For a lot of people, The Play was a huge and lasting source of heartbreak; however, for me, it was the beginning of a treasured connection to sports and storytelling with the person who taught me about both. I love sports stories because of my dad.
As a fifth grader, I remember looking over his shoulder at grainy YouTube footage of a football game. He had been there, he explained. He had been in California Memorial Stadium in 1982 for something important.
“Did Stanford win?” I asked. He said no, Cal had won. I didn’t understand immediately how he was excited to have seen a play that cost Stanford the game. But, as always, he gradually helped me to understand. Just as he had explained the line of scrimmage in football, different political ideologies and how both world wars started.
At that time, watching this blurry video and listening to his recollection was the first detailed, deep-dive into a seminal moment in sports history that my dad had shared with me. And in the interim, after countless documentaries on Lance Armstrong, the development of the Soviet national hockey team and professional soccer, this event has somehow come to represent what I’ve learned from being my dad’s daughter: that sports, like life, is filled with fascinating people and stories that more often than not, can simultaneously hold disappointment and fulfillment, simplicity and complexity, humor and sadness.
And, above all else, I’ve learned from my dad that all of those contradictions are okay. They make sports a driver of connection and worth caring about.
For most of his adult life before I was born, my dad was a professional tennis player. He lived in a world which, at first glance, would appear to be one of absolutes. A win meant you stayed for another match; a loss meant you packed, headed to the airport and flew to the next city. It was easy to get fixated on things that could make or break your results: a cold, a blister on your hand or having to serve on the half of the court being hit by the sun. But even for someone whose occupation required such singular focus and single-mindedness, my dad has always managed to be one of the most observant, aware people I know in terms of the world around him.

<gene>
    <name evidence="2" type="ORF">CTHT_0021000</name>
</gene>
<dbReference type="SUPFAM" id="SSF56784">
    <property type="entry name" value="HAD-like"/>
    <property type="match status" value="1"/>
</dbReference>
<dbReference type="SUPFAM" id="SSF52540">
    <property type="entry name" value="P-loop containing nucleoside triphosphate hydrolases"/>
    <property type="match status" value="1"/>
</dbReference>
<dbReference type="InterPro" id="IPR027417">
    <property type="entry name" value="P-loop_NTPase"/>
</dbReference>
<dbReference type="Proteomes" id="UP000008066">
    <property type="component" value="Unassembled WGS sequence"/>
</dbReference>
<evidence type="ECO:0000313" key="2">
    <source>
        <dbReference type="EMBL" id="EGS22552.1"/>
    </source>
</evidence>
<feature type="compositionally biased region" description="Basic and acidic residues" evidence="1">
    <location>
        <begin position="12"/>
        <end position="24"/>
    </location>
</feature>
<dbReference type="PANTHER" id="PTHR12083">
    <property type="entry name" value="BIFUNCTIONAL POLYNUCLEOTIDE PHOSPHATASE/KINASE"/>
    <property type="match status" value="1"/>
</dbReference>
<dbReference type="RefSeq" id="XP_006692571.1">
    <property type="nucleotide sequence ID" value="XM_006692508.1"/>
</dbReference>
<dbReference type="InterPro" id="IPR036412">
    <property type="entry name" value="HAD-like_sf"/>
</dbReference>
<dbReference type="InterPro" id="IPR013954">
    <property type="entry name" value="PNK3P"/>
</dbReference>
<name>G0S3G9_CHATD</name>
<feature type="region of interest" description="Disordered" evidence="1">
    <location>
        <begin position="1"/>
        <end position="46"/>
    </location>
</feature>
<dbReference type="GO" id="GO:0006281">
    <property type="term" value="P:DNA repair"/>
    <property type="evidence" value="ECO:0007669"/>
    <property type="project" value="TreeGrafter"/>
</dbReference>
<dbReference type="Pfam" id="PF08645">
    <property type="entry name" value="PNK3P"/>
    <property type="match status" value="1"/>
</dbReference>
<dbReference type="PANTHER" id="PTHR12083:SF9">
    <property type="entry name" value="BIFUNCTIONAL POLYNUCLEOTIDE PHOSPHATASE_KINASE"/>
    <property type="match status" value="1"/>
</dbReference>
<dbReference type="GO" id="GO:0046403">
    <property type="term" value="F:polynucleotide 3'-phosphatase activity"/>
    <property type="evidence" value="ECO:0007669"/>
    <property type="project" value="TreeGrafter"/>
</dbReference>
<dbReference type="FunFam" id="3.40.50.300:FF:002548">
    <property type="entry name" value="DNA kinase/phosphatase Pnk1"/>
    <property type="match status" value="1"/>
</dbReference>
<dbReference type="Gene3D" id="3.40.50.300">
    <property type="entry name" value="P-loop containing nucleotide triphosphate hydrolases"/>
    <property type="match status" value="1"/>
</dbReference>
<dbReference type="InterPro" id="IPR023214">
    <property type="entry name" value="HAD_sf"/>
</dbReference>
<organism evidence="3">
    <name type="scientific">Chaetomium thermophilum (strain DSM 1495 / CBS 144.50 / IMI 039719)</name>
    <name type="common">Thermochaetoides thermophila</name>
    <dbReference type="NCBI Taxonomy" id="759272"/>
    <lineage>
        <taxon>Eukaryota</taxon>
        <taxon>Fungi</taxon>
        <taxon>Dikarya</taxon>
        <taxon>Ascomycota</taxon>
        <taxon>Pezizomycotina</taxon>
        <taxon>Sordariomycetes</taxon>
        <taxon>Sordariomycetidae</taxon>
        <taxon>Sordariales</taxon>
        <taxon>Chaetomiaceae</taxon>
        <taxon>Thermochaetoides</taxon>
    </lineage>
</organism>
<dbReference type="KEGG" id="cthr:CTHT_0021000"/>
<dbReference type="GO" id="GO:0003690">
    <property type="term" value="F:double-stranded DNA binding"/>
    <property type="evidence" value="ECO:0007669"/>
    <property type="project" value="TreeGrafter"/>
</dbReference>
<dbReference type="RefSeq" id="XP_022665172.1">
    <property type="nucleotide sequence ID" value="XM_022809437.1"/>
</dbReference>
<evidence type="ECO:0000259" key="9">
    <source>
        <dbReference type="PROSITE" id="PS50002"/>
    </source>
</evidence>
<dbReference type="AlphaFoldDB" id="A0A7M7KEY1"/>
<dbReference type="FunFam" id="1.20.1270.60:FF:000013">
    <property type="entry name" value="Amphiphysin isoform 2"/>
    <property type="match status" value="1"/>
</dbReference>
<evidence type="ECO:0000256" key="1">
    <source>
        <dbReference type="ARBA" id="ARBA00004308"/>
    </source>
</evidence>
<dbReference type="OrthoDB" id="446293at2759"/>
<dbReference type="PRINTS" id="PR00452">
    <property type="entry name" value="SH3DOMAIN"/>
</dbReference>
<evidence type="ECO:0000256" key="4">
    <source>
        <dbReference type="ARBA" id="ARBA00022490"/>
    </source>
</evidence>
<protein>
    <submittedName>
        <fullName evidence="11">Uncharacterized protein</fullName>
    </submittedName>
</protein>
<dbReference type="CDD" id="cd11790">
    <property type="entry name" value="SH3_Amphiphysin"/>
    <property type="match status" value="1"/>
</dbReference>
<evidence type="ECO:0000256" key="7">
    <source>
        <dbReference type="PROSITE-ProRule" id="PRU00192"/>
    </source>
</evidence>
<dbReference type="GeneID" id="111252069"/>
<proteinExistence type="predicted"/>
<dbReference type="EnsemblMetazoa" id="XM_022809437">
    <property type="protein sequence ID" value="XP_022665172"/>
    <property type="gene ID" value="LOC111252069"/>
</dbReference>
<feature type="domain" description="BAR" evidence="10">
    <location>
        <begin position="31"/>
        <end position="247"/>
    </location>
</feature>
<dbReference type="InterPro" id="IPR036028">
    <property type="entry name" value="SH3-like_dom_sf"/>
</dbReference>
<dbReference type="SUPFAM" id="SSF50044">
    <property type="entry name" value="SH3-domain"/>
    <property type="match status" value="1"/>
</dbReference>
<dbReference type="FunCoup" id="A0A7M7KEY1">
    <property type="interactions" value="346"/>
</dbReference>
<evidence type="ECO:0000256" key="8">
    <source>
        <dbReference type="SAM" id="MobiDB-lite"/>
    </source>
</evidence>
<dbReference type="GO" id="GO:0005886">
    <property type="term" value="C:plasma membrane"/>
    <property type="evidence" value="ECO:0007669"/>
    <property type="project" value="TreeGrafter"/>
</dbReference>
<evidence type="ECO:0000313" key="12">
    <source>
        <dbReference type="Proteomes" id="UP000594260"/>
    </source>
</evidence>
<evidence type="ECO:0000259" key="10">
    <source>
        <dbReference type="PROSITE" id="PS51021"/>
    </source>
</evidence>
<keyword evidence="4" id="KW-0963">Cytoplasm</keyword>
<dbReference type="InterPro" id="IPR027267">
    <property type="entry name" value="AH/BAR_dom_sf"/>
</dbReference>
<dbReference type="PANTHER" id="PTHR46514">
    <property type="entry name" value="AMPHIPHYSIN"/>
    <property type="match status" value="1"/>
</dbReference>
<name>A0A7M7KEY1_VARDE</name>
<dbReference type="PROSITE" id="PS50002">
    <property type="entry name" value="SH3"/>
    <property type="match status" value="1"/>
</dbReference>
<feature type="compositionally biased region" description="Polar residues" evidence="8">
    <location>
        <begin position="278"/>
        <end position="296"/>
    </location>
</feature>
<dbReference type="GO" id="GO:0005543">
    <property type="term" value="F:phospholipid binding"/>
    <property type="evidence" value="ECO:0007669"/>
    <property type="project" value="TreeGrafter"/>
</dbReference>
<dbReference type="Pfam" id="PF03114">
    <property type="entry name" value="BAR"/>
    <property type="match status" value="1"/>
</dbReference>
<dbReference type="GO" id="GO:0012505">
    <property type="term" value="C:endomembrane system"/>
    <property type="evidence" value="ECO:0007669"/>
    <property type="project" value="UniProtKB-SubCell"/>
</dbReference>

He notices how other people feel. He sees that emotions are cyclic. And he always reminds me of the impermanence of everything, especially how — at the end of the day — it’s just an exam, or an essay, or a conversation or a tennis match.
My dad has shown me that tennis is not everything, just as sports are not everything. We cannot all know what it feels like to lose a football game in its final seconds. But as human beings, we can understand disappointment and loss. We can relate to that moment when we were so let down, yet eventually felt okay.
Recently, I asked my dad about The Play again and how he reacted to it. He remembered the elation of people around him in the closing seconds of the game and how quickly that turned to shock and dismay when Cal made its infamous play.
But he smiles when recounting the bus ride back to Stanford. Cal supporters kept knocking on the bus as it left their campus and making snarky comments. “We probably yelled back at them,” he remembers, laughing. “It was just unbelievable.” What felt so immense at the time is now seen with some removal and perspective as another amazing moment in a long sports journey.
There’s a line in the novel “Beartown” by Fredrik Backman that encapsulates what watching tennis, soccer, Formula 1, hockey, basketball and football with my dad has taught and meant to me:
“The only thing the sport gives us are moments. But what the hell is life … apart from moments?”
The world would be so much dimmer without those moments like The Play, which we can hate and find invigorating at the same time. Caring about sports is a tradeoff in that sense, but one that my dad has shown me is more than worth it.